Even 20 years on, he still remembers the name. "S-I-A-H," he says, spelling it out with typewriter precision. "When somebody puts a contract out on you, you learn how to spell their last name."
In his campaign to become Maricopa County attorney, there are many stories Gerald Richard tells from his days as a gang prosecutor in the late 1980s, and as a high-ranking civilian in the Phoenix Police Department more recently than that.
Among them, however, he often puts one front-and-center in speeches and rallies: the case of Calvin Siah, the gang member who wanted him dead.
The case, which he handled as a deputy county attorney in 1988, represents one of the biggest advantages he says he has over his opponent, Tim Nelson, in the Democratic primary election Tuesday.
"I am the only candidate that has actually tried felony jury trials," Richard said during a debate in July in Tempe.
But court documents shed some doubt on Richard's recollection of the Siah case. In fact, a review of court records shows no mention of a "contract" on Richard's life.
At one point, an officer told the court, "I also understand that he's threatened the county attorney on the case." No one indicted Siah wanted Richard dead.
In an interview before the records were reviewed, Richard said: "You actually see black-on-white that the guy has a contract out on you, and you say, 'Oh my God.'"
Asked about it later, Richard insisted there was once a document that was more explicit than that. "It specifically said: 'There is a contract out on his life.'" He also said the contract was later confirmed to him by detectives.
No matter the discrepancy, everyone agrees the case was successful.
The year was 1988 and gangs were on the rise nationwide.
Siah had been arrested twice in recent months in a known gang neighborhood in southwest Phoenix, the first time for selling cocaine to an undercover Phoenix officer, the second, selling to a man named Kozy Leon Jack.
During the investigation, Phoenix police created a mish-mash biography of Siah, which was later laid out in court records.
Siah, who could not be located for this article, was portrayed as a young drug kingpin in the making, somebody who ruled the cocaine trade in several Phoenix housing projects, earning as much as $15,000 a day.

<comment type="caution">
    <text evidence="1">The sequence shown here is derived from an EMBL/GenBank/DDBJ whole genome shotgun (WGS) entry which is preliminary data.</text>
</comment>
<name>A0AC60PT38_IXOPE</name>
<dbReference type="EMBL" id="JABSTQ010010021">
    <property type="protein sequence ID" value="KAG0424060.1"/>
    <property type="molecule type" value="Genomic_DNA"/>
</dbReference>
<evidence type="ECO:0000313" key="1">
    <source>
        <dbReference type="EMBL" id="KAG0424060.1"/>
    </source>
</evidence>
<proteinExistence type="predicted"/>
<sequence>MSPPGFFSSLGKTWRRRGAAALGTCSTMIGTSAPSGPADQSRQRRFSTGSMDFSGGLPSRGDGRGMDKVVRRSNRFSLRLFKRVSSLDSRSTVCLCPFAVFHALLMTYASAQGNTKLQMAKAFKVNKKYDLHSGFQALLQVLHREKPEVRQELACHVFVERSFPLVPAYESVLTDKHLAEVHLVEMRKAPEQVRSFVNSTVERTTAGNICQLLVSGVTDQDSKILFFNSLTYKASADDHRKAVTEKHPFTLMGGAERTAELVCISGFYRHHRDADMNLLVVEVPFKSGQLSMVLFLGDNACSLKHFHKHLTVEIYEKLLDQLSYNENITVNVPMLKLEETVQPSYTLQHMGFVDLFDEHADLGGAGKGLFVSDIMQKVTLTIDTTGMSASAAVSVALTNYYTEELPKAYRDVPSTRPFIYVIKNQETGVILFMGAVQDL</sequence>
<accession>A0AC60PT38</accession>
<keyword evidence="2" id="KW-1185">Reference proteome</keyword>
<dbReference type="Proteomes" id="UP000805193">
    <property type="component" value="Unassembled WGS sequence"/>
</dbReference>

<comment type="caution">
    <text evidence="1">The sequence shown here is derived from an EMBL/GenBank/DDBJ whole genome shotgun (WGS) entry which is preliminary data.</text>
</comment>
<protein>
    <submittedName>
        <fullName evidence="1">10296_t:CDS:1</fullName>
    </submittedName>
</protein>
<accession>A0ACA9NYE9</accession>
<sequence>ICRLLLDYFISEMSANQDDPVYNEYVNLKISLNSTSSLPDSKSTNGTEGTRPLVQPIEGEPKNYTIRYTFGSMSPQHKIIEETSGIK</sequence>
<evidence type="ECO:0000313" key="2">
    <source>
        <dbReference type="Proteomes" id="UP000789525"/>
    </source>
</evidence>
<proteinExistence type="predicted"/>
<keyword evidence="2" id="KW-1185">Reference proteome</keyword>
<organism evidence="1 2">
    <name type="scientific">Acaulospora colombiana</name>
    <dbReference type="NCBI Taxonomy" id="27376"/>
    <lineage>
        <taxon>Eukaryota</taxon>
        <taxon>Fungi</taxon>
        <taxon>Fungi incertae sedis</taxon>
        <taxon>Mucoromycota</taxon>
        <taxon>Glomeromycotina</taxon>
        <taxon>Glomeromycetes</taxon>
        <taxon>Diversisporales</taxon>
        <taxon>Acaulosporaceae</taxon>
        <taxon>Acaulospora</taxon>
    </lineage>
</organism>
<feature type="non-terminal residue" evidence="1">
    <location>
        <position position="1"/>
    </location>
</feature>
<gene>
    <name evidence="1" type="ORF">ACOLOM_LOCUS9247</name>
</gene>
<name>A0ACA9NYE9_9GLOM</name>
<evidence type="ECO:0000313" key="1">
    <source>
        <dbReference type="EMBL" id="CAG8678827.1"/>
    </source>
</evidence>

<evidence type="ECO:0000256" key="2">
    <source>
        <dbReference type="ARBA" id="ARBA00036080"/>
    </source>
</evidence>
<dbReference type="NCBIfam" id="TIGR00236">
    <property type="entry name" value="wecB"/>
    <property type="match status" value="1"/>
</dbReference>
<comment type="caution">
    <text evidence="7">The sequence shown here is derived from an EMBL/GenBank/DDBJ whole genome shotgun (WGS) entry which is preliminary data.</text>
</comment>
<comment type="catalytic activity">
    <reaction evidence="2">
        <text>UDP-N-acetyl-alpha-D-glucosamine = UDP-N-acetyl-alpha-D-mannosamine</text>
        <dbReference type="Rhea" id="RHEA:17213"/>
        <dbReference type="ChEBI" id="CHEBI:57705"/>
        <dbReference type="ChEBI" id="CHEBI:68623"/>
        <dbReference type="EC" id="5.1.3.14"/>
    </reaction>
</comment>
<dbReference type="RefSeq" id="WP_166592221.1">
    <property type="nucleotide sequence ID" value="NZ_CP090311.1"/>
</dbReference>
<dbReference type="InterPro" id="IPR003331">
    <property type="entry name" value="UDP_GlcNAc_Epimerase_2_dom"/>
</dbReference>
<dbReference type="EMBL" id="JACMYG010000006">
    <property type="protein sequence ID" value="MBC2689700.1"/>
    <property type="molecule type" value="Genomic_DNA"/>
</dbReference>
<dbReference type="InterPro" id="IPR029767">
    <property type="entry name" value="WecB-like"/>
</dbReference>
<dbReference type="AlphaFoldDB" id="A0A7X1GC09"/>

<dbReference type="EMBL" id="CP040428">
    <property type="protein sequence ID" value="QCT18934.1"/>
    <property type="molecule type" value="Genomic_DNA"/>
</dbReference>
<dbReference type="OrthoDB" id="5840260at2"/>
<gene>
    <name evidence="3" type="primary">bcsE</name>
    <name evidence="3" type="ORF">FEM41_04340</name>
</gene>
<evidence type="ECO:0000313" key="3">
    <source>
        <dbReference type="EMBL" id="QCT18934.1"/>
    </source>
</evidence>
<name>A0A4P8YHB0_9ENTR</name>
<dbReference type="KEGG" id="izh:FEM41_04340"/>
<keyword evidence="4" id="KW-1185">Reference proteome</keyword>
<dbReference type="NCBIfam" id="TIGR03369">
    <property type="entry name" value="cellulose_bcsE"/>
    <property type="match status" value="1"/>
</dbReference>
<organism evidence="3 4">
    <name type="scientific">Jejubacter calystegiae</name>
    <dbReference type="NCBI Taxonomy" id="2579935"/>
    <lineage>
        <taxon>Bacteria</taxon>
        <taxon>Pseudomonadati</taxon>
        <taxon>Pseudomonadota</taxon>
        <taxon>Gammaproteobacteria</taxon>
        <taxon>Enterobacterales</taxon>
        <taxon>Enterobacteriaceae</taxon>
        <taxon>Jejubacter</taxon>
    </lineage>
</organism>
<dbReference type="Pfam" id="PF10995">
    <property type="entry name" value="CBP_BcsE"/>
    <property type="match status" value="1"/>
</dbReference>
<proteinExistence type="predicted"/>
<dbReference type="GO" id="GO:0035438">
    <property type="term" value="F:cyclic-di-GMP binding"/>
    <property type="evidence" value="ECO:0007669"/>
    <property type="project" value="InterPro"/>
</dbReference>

In court documents, police said they also were investigating Siah on suspicion of ordering hits, that were never carried out, on several undercover officers.
"Suspect Calvin Siah has made threats to police officers (to shoot at one)," a document said. "PHX P.D. has received information through a confidential informant that 4 unknown B/M's (black males) have arrived in Phoenix to carry out suspect Siah's orders."
Richard was assigned the drug cases. Phoenix police asked him to put Siah away for a long time, Richard said.
"When they said he had to go away, I worked on that and sent him away," he said.
Nothing ever came of the threat investigation, but Richard convinced Siah to plead guilty to the drug charges. A judge sentenced him to 12 years in prison.
In the years since, Richard made a brief stint as a public defense attorney before joining the Phoenix Police Department as a civilian legal adviser.
He worked his way up the ranks of the agency and ultimately became an administrative director, which is essentially at the level of assistant police chief.
During that time, Richard earned a reputation in as a level-headed leader.
Paul Charlton, the former U.S. Attorney for Arizona, remembers a moment in 2001, shortly after the September terrorist attacks, when Richard stood out as a clear thinker.
"Everyone was afraid of subsequent terrorist attacks," Charlton said. When the World Series was played that November in Phoenix, many worried it would be the next target.
In one scenario, a group of law enforcement bigwigs imagined what they would do if somebody was seen dumping a powder into the crowd. Many thought police should shoot the person right off, no matter the circumstance, Charlton said. But Richard called him with a different perspective: remain calm.
It struck Charlton, a Republican and Bush appointee, as almost zen-like.
"With all the hyperbole and some of the exaggerated concerns that other people had, Gerald was able to remove himself from it," Charlton said.
In the end, though no attack took place, the memory stuck with Charlton. He has since endorsed Richard for county attorney. "It was clear that this guy was a pro," Charlton said.